By Kim Iskyan
After a 19-year process, on August 22, Russia finally became a full-fledged member of the World Trade Organization.
Russia expects long-term benefits from WTO membership
Accession will have little impact in the short term, but the long-term effects—for economic growth and the investment environment—will be substantial. Accession may also reduce the risk premium investors generally assign to Russian assets and help bring about greater capital inflows and investment.
In the big picture, WTO membership could bring about incremental GDP growth of 1% to 3%, according to the World Bank. Part of the positive impact will stem from lowered import taxes. On a weighted average basis, tariffs will fall from 12.4% to 6.5%, according to World Bank researchers. A raft of reforms, many of which were already under way before accession, will have a substantial effect on growth—including customs administration, rights of market access, the treatment of foreign investors, intellectual property rights, agricultural subsidy restraints and other measures.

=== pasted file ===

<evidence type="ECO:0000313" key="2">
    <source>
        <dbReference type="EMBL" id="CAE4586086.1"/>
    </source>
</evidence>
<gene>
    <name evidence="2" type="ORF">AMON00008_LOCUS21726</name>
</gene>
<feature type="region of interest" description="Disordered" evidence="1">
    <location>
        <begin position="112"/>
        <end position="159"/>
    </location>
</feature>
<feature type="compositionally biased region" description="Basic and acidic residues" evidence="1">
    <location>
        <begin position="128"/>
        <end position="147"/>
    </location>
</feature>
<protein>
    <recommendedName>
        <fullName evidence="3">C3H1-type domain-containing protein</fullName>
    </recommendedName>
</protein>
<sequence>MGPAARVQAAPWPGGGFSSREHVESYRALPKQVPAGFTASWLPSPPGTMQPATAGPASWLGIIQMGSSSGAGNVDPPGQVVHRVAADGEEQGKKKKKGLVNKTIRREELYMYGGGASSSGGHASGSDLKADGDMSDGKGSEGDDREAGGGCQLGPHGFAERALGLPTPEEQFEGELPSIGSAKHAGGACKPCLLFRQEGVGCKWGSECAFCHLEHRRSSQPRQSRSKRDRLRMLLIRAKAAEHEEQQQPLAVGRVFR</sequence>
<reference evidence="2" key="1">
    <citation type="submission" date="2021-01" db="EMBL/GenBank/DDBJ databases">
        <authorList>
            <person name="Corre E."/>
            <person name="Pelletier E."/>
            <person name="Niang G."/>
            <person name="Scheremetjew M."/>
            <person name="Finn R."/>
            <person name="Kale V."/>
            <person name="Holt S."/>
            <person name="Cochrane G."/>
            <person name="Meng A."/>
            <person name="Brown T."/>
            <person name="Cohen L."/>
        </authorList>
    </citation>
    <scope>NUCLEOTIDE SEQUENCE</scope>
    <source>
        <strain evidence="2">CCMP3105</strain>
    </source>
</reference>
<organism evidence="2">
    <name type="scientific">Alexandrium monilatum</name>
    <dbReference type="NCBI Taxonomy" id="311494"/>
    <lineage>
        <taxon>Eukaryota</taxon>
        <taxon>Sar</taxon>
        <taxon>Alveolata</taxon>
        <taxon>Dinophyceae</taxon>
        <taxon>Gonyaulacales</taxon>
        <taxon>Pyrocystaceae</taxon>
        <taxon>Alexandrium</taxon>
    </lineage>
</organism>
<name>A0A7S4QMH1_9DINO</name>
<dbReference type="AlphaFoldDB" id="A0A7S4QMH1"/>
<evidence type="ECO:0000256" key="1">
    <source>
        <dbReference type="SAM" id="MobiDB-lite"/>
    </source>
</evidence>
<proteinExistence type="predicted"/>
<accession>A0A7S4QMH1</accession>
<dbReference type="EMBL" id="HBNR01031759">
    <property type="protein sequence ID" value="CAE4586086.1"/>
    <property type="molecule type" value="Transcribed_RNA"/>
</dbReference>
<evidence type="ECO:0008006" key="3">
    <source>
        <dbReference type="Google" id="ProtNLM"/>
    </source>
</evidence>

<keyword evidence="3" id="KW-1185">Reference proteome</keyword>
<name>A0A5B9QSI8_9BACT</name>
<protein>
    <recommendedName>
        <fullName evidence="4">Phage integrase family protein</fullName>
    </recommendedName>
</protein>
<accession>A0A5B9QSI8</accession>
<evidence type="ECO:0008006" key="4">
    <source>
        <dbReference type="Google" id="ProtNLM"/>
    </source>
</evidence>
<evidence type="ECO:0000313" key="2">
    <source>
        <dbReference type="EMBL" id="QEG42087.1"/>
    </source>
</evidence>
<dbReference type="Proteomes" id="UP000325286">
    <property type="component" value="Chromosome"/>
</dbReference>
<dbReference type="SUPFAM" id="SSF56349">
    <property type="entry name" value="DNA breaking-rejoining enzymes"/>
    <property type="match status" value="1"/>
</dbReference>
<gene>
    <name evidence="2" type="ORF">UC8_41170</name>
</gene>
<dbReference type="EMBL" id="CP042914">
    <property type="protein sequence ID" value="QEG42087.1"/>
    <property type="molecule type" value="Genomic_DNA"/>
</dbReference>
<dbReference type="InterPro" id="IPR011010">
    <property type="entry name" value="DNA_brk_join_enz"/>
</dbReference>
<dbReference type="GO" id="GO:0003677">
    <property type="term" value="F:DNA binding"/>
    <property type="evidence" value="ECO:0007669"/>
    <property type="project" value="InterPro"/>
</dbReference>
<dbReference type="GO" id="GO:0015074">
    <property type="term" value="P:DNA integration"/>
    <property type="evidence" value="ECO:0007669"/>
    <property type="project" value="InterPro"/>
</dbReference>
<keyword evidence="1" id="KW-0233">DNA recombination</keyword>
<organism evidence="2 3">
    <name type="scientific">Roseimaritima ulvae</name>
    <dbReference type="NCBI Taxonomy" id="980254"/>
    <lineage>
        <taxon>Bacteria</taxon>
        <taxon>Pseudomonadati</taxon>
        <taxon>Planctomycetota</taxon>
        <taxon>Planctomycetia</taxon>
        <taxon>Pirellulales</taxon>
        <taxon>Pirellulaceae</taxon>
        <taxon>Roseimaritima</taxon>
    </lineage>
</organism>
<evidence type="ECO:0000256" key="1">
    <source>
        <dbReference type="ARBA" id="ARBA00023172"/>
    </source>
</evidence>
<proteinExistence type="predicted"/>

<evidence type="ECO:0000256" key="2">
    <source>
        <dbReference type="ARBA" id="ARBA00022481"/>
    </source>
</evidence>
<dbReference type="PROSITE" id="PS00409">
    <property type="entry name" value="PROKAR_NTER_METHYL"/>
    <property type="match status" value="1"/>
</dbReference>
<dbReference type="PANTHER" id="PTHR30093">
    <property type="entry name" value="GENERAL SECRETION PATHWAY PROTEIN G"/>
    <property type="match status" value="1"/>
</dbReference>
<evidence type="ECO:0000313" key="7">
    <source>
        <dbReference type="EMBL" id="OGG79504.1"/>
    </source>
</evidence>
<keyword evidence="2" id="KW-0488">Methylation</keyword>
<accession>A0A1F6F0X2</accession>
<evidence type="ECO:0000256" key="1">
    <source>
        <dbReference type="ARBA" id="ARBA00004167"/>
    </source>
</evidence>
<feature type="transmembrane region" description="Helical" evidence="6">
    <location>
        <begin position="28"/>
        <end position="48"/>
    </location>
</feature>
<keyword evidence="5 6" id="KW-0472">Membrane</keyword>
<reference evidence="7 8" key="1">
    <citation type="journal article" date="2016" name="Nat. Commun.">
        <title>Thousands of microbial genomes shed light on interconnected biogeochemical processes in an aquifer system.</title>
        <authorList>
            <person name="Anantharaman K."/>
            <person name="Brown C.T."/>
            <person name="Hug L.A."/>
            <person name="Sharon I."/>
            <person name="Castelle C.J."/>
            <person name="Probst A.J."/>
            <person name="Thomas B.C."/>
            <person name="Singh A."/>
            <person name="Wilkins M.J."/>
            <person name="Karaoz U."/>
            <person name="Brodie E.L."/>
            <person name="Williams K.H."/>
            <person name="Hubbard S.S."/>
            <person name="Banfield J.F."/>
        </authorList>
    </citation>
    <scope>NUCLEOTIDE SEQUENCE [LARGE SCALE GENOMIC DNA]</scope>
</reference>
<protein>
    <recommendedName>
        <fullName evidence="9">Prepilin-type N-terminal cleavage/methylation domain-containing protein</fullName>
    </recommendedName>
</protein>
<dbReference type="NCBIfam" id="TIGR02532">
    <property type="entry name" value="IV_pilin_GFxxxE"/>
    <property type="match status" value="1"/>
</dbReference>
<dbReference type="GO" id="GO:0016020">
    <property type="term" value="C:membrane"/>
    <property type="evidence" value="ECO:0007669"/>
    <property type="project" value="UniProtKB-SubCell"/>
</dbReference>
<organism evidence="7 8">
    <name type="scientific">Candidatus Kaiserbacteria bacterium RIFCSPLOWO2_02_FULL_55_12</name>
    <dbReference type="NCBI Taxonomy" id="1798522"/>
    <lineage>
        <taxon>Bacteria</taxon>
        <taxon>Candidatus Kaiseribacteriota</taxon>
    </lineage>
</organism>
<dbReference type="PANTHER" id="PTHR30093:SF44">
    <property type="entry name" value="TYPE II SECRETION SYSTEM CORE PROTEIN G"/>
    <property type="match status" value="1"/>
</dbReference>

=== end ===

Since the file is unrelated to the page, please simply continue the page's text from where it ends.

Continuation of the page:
The sectors of the Russian economy that will probably benefit the most are consumer products and services. The cost of imported goods will decline, resulting in stronger demand. Construction should also be bolstered, thanks in part to lower prices for imported machinery and equipment.
Anticipation of WTO accession has also pushed the Russian government to broaden and deepen its support of those sectors of the economy, such as the automotive, agriculture and insurance sectors, which stand to lose the most from Russia’s joining. Russia negotiated long compliance periods for a number of sectors, during which time these industries will receive government incentives to help them become internationally competitive. The oil and gas sector, which accounts for the lion’s share of Russia’s GDP, is outside the purview of the WTO.